Auto Service World
Feature   June 1, 2002   by Jim Anderson, Editor

Are we profit-obsessed?

At some point, the business owner will simply have to stop spinning wrenches if he or she wants to keep control of the operation.

We get plenty of letters at SSGM, which is just the way we like it. Agree or disagree with the issues you read on these pages, the feedback is good for reader and magazine alike. A recent letter from Southwestern Ontario owner/technician Paul Vann regarding one of Bob Greenwood’s columns was a little different, and I think, thought provoking. Paul writes: Most (technicians) in my opinion, do not have a degree in marketing, nor want one. Why would anyone advise such a person, with a passion for repairing/maintaining vehicles, to get out of the shop, give up what they love and start pushing papers? Do you take your star player, with the most talent and experience, and bench him to keep score? NOT ON YOUR LIFE! I suppose we are not talking about life, just business, where greed and profits rule all!”

Are we obsessed with profits in this business? It depends on your perspective. If you can develop a thriving business based on significant amounts of time spent in the bays, and love it, there’s nothing better. Unfortunately, what Bob is describing, and what I see frequently, are shop owners who aren’t in the bays because they love the lifestyle, but because they need to, in order to stay alive. In those cases, most know that they need to get into the office more, but simply can’t be in two places at the same time. As a result, marketing, merchandising and management troubles loom large. It all depends on your competitive environment. If you calculate that you need growth to finance technology and hire better staff, there isn’t much option but to get at least part of that traffic from other shops. The equipment that boosts productivity has to be paid for, and as volume increases, the number of bays will swell also. At some point, the business owner will simply have to stop spinning wrenches if he or she wants to keep control of the operation.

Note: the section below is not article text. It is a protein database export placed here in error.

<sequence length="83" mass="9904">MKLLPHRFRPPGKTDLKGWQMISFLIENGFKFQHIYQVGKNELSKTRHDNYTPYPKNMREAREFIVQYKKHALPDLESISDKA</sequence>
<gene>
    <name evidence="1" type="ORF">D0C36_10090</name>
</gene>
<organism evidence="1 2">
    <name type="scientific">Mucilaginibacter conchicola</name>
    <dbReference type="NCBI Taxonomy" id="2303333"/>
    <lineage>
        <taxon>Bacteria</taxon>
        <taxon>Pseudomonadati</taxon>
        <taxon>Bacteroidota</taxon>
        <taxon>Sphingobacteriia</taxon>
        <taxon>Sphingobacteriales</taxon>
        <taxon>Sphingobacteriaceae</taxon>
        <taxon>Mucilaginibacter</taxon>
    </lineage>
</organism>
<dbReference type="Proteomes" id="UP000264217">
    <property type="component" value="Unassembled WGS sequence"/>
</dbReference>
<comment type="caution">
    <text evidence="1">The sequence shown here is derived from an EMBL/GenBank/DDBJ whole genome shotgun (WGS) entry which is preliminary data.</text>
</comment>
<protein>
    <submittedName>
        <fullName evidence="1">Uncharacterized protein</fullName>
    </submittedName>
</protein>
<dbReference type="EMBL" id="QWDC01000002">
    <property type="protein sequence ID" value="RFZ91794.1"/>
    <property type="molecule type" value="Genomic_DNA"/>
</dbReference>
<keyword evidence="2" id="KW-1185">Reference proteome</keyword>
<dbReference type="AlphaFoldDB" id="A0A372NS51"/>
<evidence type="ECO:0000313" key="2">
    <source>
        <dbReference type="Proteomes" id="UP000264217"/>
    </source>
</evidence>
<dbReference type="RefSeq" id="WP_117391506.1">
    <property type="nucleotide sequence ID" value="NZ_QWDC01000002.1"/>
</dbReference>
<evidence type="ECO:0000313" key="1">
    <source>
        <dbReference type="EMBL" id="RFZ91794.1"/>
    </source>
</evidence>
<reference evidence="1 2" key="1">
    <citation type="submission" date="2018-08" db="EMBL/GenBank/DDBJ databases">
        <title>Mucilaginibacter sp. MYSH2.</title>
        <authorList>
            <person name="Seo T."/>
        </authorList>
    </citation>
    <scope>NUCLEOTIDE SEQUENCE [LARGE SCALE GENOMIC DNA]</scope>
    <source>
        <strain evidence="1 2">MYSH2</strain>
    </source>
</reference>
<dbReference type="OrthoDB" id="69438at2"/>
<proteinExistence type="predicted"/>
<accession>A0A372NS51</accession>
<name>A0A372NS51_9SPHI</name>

Don’t want the hassle? Then specialize, and become the go-to shop for your niche market and let word-of-mouth work for you. The problem is, the costs just keep going up, and as margins slim, the threshold level of activity for break-even just keeps going up, which is why the chains and five or six bay independents are often local market leaders. Can you win with a two-bay shop? Sure, but if you’re a general repair operation, at some point growth has to happen or you will either disappear, or evolve into businesses that don’t compete with larger, more efficient shops. Myself, I’d love to be the Ferrari guy with a two bay shop somewhere and not worry about the bottom line. Unfortunately, for most of us, profit has to be paramount if we’re going to survive, grow, and pay our people the kind of wages they deserve for the increasing levels of knowledge required to service modern vehicles. In the long run, is this a sustainable way to run a society? That’s another question. Maybe not, but in the meantime, the bottom line, rightly or wrongly, has to come first.

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